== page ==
DOI: 10.5176/2251-1814_EeL17.29

Authors: Judith Slapak-Barski, Alex Edmonds

Abstract:

Online learning environments are considered more convenient than face-to-face (or traditional) learning environments, since they provide learning opportunities that occur in diverse settings. However, online courses typically lack the visual cues and interaction of face-to-face classrooms, so online students may experience an isolation effect as a result of learning at a distance, or in the perceived absence of their peers and instructor. The concept of distance in online education does not refer just to a separation in time and space, but also to the pedagogical space between distant learners and instructors. Feelings of isolation experienced by distant students are grounded in Moore’s transactional distance theory, which posits that, as the amount of dialogue increases, transactional distance decreases. Accordingly, establishing teaching presence in distance education courses can minimize the isolation effect and reduce transactional distance in many ways. This award-winning study described and compared student and faculty perceptions of teaching presence in synchronous and asynchronous distance education courses at the college or university level. A mixedmethod methodology was employed using a scale measuring teaching presence for the quantitative strand and student and faculty focus groups for the qualitative strand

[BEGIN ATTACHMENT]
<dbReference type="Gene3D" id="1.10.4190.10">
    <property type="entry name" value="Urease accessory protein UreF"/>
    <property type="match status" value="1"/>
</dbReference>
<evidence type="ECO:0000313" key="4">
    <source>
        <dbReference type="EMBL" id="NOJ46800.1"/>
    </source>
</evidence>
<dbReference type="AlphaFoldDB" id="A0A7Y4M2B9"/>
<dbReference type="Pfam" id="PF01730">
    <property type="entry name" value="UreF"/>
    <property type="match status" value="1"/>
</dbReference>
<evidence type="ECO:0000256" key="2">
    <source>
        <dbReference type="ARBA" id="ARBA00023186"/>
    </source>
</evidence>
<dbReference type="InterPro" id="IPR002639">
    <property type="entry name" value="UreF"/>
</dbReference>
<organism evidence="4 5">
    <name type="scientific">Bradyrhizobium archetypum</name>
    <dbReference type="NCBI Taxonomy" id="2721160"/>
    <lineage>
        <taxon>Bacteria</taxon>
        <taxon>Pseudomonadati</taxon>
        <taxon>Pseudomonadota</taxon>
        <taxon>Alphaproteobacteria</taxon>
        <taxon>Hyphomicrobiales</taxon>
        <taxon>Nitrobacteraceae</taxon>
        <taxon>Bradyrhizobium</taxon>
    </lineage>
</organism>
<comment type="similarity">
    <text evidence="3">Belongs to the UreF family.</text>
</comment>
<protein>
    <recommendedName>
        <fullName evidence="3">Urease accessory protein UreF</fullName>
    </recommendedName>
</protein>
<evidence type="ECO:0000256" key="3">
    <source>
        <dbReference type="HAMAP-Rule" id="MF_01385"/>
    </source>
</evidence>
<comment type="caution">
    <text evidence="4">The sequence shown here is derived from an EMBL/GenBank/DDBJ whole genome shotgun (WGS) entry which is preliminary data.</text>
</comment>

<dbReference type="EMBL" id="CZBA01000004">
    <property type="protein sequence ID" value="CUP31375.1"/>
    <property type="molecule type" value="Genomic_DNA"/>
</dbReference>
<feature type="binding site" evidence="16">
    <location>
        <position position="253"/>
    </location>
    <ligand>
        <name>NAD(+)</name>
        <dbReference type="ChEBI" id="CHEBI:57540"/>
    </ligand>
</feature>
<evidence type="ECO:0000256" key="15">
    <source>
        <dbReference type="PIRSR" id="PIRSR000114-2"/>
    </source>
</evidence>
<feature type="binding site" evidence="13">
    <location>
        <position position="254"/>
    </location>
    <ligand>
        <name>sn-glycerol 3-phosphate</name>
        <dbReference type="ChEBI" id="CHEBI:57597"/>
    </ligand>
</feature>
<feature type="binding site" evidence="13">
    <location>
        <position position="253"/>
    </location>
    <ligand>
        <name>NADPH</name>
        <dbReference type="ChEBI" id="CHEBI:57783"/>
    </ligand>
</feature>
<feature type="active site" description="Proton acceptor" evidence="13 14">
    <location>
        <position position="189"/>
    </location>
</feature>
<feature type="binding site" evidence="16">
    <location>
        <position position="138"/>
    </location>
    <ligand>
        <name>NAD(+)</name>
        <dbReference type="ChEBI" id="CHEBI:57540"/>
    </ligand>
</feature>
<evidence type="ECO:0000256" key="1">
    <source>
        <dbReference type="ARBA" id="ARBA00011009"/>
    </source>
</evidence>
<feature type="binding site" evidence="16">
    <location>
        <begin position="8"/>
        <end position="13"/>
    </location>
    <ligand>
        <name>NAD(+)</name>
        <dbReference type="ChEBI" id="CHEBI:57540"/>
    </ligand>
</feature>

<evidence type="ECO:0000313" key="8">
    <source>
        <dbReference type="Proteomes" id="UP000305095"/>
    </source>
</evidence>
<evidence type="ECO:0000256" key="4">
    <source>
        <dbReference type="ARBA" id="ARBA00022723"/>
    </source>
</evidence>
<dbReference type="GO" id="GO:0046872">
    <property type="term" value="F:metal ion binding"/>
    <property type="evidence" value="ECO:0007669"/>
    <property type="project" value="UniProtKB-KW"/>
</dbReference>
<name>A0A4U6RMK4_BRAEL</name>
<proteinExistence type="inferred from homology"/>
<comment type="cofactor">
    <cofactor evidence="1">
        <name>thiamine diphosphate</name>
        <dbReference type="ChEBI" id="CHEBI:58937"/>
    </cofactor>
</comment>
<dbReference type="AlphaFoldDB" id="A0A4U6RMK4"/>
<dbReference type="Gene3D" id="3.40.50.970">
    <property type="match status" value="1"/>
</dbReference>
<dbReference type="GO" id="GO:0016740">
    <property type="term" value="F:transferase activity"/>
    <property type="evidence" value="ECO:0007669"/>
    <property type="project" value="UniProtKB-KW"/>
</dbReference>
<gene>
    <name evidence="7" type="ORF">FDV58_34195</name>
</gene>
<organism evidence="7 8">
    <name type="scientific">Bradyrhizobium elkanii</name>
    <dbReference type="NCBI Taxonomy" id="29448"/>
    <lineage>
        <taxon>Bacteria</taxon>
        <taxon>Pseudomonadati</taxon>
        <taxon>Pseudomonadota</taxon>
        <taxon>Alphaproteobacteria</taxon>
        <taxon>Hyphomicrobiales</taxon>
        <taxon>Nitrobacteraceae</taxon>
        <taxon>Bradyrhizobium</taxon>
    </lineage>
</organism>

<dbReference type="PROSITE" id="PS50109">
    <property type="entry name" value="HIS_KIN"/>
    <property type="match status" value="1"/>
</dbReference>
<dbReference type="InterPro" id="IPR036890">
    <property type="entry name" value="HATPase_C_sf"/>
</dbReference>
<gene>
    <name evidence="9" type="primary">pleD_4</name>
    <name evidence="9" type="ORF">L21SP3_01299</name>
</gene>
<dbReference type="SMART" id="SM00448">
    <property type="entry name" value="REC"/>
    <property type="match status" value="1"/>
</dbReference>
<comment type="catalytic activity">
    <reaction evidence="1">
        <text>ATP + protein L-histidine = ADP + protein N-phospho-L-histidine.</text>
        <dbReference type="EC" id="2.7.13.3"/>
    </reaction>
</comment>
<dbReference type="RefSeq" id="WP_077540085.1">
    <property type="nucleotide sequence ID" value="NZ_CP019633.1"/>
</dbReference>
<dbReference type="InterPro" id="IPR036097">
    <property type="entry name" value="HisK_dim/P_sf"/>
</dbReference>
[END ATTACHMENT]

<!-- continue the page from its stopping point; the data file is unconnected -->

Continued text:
Keywords: presence, student perceptions, faculty perceptions, distance education, online learning.

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